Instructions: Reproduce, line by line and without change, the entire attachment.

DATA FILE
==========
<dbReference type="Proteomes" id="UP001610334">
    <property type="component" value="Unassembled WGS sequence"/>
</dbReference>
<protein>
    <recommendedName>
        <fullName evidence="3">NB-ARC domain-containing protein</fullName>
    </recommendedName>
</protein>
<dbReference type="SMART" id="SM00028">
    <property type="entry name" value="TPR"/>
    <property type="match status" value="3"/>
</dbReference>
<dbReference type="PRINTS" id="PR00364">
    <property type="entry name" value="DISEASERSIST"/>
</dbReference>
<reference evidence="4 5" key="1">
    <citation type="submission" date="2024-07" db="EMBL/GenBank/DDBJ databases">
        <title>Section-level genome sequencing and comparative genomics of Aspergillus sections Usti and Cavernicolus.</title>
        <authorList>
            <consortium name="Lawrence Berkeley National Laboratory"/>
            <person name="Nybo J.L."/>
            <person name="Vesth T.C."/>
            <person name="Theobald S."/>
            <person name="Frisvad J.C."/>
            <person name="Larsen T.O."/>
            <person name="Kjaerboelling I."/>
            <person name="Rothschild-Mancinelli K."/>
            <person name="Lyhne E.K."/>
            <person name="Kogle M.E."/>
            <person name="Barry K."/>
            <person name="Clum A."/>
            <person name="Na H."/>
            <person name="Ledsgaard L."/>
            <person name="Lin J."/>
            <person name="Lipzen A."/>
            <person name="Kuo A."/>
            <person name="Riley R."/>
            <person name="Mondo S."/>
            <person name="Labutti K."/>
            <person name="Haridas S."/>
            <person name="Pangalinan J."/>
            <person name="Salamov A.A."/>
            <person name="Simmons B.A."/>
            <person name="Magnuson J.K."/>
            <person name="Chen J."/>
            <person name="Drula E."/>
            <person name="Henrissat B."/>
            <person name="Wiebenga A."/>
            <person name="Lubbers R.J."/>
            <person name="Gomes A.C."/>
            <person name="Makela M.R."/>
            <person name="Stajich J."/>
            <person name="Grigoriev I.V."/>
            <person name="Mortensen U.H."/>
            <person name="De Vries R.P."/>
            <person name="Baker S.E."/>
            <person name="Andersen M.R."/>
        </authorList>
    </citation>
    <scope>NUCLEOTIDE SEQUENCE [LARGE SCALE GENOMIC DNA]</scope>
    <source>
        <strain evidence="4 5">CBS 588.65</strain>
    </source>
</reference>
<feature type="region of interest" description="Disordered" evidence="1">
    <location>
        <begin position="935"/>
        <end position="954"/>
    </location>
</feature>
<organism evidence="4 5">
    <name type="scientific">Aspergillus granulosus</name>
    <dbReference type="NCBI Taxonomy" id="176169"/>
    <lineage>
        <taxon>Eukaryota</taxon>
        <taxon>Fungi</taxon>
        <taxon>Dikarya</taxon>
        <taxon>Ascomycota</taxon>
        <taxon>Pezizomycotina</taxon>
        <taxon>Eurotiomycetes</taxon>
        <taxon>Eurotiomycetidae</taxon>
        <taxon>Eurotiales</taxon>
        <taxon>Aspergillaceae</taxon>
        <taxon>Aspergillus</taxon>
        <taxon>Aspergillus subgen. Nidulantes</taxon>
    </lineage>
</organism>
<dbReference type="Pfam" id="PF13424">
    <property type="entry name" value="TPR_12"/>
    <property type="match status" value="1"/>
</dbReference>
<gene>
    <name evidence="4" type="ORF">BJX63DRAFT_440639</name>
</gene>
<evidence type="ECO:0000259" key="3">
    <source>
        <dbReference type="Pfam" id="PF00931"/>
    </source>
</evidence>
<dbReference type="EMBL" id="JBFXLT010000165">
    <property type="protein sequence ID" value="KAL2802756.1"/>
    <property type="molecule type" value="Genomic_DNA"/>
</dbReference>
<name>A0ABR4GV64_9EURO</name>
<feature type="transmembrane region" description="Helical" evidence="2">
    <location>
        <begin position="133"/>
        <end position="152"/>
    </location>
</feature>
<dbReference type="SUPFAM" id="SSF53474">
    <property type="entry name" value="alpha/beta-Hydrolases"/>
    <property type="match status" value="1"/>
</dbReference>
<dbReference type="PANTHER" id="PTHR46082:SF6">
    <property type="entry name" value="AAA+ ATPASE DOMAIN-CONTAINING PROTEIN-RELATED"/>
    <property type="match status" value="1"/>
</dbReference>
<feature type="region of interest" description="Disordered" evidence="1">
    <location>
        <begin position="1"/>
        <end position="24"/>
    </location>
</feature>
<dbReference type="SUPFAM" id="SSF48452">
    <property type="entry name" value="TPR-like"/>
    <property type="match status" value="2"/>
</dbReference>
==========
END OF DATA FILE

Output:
<dbReference type="Proteomes" id="UP001610334">
    <property type="component" value="Unassembled WGS sequence"/>
</dbReference>
<protein>
    <recommendedName>
        <fullName evidence="3">NB-ARC domain-containing protein</fullName>
    </recommendedName>
</protein>
<dbReference type="SMART" id="SM00028">
    <property type="entry name" value="TPR"/>
    <property type="match status" value="3"/>
</dbReference>
<dbReference type="PRINTS" id="PR00364">
    <property type="entry name" value="DISEASERSIST"/>
</dbReference>
<reference evidence="4 5" key="1">
    <citation type="submission" date="2024-07" db="EMBL/GenBank/DDBJ databases">
        <title>Section-level genome sequencing and comparative genomics of Aspergillus sections Usti and Cavernicolus.</title>
        <authorList>
            <consortium name="Lawrence Berkeley National Laboratory"/>
            <person name="Nybo J.L."/>
            <person name="Vesth T.C."/>
            <person name="Theobald S."/>
            <person name="Frisvad J.C."/>
            <person name="Larsen T.O."/>
            <person name="Kjaerboelling I."/>
            <person name="Rothschild-Mancinelli K."/>
            <person name="Lyhne E.K."/>
            <person name="Kogle M.E."/>
            <person name="Barry K."/>
            <person name="Clum A."/>
            <person name="Na H."/>
            <person name="Ledsgaard L."/>
            <person name="Lin J."/>
            <person name="Lipzen A."/>
            <person name="Kuo A."/>
            <person name="Riley R."/>
            <person name="Mondo S."/>
            <person name="Labutti K."/>
            <person name="Haridas S."/>
            <person name="Pangalinan J."/>
            <person name="Salamov A.A."/>
            <person name="Simmons B.A."/>
            <person name="Magnuson J.K."/>
            <person name="Chen J."/>
            <person name="Drula E."/>
            <person name="Henrissat B."/>
            <person name="Wiebenga A."/>
            <person name="Lubbers R.J."/>
            <person name="Gomes A.C."/>
            <person name="Makela M.R."/>
            <person name="Stajich J."/>
            <person name="Grigoriev I.V."/>
            <person name="Mortensen U.H."/>
            <person name="De Vries R.P."/>
            <person name="Baker S.E."/>
            <person name="Andersen M.R."/>
        </authorList>
    </citation>
    <scope>NUCLEOTIDE SEQUENCE [LARGE SCALE GENOMIC DNA]</scope>
    <source>
        <strain evidence="4 5">CBS 588.65</strain>
    </source>
</reference>
<feature type="region of interest" description="Disordered" evidence="1">
    <location>
        <begin position="935"/>
        <end position="954"/>
    </location>
</feature>
<organism evidence="4 5">
    <name type="scientific">Aspergillus granulosus</name>
    <dbReference type="NCBI Taxonomy" id="176169"/>
    <lineage>
        <taxon>Eukaryota</taxon>
        <taxon>Fungi</taxon>
        <taxon>Dikarya</taxon>
        <taxon>Ascomycota</taxon>
        <taxon>Pezizomycotina</taxon>
        <taxon>Eurotiomycetes</taxon>
        <taxon>Eurotiomycetidae</taxon>
        <taxon>Eurotiales</taxon>
        <taxon>Aspergillaceae</taxon>
        <taxon>Aspergillus</taxon>
        <taxon>Aspergillus subgen. Nidulantes</taxon>
    </lineage>
</organism>
<dbReference type="Pfam" id="PF13424">
    <property type="entry name" value="TPR_12"/>
    <property type="match status" value="1"/>
</dbReference>
<gene>
    <name evidence="4" type="ORF">BJX63DRAFT_440639</name>
</gene>
<evidence type="ECO:0000259" key="3">
    <source>
        <dbReference type="Pfam" id="PF00931"/>
    </source>
</evidence>
<dbReference type="EMBL" id="JBFXLT010000165">
    <property type="protein sequence ID" value="KAL2802756.1"/>
    <property type="molecule type" value="Genomic_DNA"/>
</dbReference>
<name>A0ABR4GV64_9EURO</name>
<feature type="transmembrane region" description="Helical" evidence="2">
    <location>
        <begin position="133"/>
        <end position="152"/>
    </location>
</feature>
<dbReference type="SUPFAM" id="SSF53474">
    <property type="entry name" value="alpha/beta-Hydrolases"/>
    <property type="match status" value="1"/>
</dbReference>
<dbReference type="PANTHER" id="PTHR46082:SF6">
    <property type="entry name" value="AAA+ ATPASE DOMAIN-CONTAINING PROTEIN-RELATED"/>
    <property type="match status" value="1"/>
</dbReference>
<feature type="region of interest" description="Disordered" evidence="1">
    <location>
        <begin position="1"/>
        <end position="24"/>
    </location>
</feature>
<dbReference type="SUPFAM" id="SSF48452">
    <property type="entry name" value="TPR-like"/>
    <property type="match status" value="2"/>
</dbReference>